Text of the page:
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Tim Walker: A novelist of unnerving accuracy
 
The hubristic fall of a smugly successful middle-aged man is a staple formula for contemporary novels and it fits Tim Walker's anti-hero, adman Jerry Manville, like a glove. 

A large detached house on Highbury Hill stands at the centre of the action. In an age of "property-porn" our reverence for bricks and mortar far outstrips the Veneerings' lust for new stuff in Our Mutual Friend, and the threat hanging over this desirable residence will have readers hyperventilating with dread. 
 
In the first chapter, in flashback, Jerry and his first wife Pen refurbish their home, Jerry personally stencilling and stippling, creating the kind of mise en scène beloved by stylists from colour supplements. We learn that it became the setting for The House on the Hill, a series of wildly popular children's books written and illustrated by Pen, starring her children Isobel and Conrad — the Topsy and Tim or Charlie and Lola of their day. Now Isobel and Conrad are in their twenties, and their mother lives a French idyll with a new husband, a tall, courteous, cultured Cambridge graduate she met online (a fanciful touch by the otherwise sure-footed author: distinguished widowers with houses in France rarely require the internet to find a match).

Jerry, by contrast, whose professional zenith was a TV campaign for a Korean pro-biotic yoghurt drink named Ppalleena! is now portly and doubly alimony-burdened, inhabiting a bachelor loft in King's Cross — still receiving every week a chilled Jiffy bag of seven Ppalleena! drinks from the grateful company. On weekdays he skulks in his Soho club and masturbates twice, sometimes using Nigella's image on YouTube. His weekends bring absent-father duties with his daughter by the second ex-wife, Genevieve, living in minimalist splendour  in the Notting Hill house he bought after selling his company.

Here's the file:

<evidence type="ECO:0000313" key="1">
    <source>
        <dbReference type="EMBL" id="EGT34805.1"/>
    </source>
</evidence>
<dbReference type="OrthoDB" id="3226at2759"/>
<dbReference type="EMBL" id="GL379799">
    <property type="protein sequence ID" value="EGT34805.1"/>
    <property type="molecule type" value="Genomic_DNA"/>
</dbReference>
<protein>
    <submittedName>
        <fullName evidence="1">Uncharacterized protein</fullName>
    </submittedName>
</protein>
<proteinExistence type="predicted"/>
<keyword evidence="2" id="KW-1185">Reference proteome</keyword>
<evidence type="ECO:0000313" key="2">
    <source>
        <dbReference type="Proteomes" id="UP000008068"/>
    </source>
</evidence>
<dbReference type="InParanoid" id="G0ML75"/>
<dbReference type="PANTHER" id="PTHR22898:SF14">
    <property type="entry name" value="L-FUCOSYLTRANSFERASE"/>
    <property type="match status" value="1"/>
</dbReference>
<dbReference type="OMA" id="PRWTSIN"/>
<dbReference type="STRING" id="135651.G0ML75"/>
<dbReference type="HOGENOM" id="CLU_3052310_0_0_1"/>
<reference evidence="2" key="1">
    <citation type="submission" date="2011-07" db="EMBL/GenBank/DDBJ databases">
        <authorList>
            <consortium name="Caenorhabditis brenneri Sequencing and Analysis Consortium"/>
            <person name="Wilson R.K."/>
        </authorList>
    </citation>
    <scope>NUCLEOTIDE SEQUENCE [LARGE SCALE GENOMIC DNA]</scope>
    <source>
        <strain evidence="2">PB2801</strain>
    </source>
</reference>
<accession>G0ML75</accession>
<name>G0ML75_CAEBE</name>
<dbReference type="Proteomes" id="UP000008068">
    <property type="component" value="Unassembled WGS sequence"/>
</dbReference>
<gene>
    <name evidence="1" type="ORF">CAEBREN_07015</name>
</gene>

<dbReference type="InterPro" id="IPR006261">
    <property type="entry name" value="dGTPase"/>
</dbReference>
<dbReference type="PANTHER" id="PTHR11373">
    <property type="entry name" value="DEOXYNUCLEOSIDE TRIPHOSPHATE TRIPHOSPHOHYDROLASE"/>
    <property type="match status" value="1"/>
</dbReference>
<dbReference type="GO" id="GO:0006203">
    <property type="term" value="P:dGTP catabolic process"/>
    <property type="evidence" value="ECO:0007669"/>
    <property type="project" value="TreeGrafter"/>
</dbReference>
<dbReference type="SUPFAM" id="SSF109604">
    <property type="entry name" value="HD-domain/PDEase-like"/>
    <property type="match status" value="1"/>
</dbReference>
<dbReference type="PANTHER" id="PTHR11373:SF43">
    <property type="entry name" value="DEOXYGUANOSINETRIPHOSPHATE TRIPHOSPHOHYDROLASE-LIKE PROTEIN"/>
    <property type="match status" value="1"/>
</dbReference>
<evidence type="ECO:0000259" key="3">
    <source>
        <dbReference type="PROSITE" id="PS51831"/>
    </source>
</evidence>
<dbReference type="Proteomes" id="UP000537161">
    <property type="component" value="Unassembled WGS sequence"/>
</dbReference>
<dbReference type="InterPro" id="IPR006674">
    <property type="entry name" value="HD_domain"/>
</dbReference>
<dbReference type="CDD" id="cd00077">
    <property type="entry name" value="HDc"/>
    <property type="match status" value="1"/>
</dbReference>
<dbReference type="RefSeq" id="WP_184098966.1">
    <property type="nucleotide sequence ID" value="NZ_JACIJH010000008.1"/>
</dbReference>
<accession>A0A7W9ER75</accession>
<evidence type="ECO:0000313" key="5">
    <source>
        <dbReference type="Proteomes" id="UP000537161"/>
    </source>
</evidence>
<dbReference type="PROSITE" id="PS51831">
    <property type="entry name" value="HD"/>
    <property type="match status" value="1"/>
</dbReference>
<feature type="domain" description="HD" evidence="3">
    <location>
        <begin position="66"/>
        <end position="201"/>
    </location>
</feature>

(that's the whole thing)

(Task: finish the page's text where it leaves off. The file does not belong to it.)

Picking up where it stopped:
The awful Jerry finds himself assaulted by the irritations of modern London — epicentre of all that corrodes the soul. Traffic wardens, investment bankers, Islamic fundamentalists, overpriced lawyers, conceptual artists (posturing idiots), art dealers. His Guardian-reading neighbour, always irritating, watches squatters invade his house, and does nothing. Stuck in the Underground, he is surrounded by people consuming smelly wraps and playing rap music, and hordes of yammering Spanish schoolchildren. In a police station (having got hog-whimpering drunk after an epic pub crawl)  so swollen is the bolus of rage inside him he "might just have to start gunning people down in the street".
 
When I read various bits aloud to my husband (it's that kind of book: you want to share the hilarity) he said: "Sounds a bit like Ed Reardon, written by a woman." But having revealed the author's gender I realised that he was right — the rage is like Reardon,  whose angry freelance writer's diary is Radio 4's best sitcom, but the perceptions are of the sort found in keen-eyed Posy Simmonds's graphic novels, with touches of Joanna Trollope or Deborah Moggach.   

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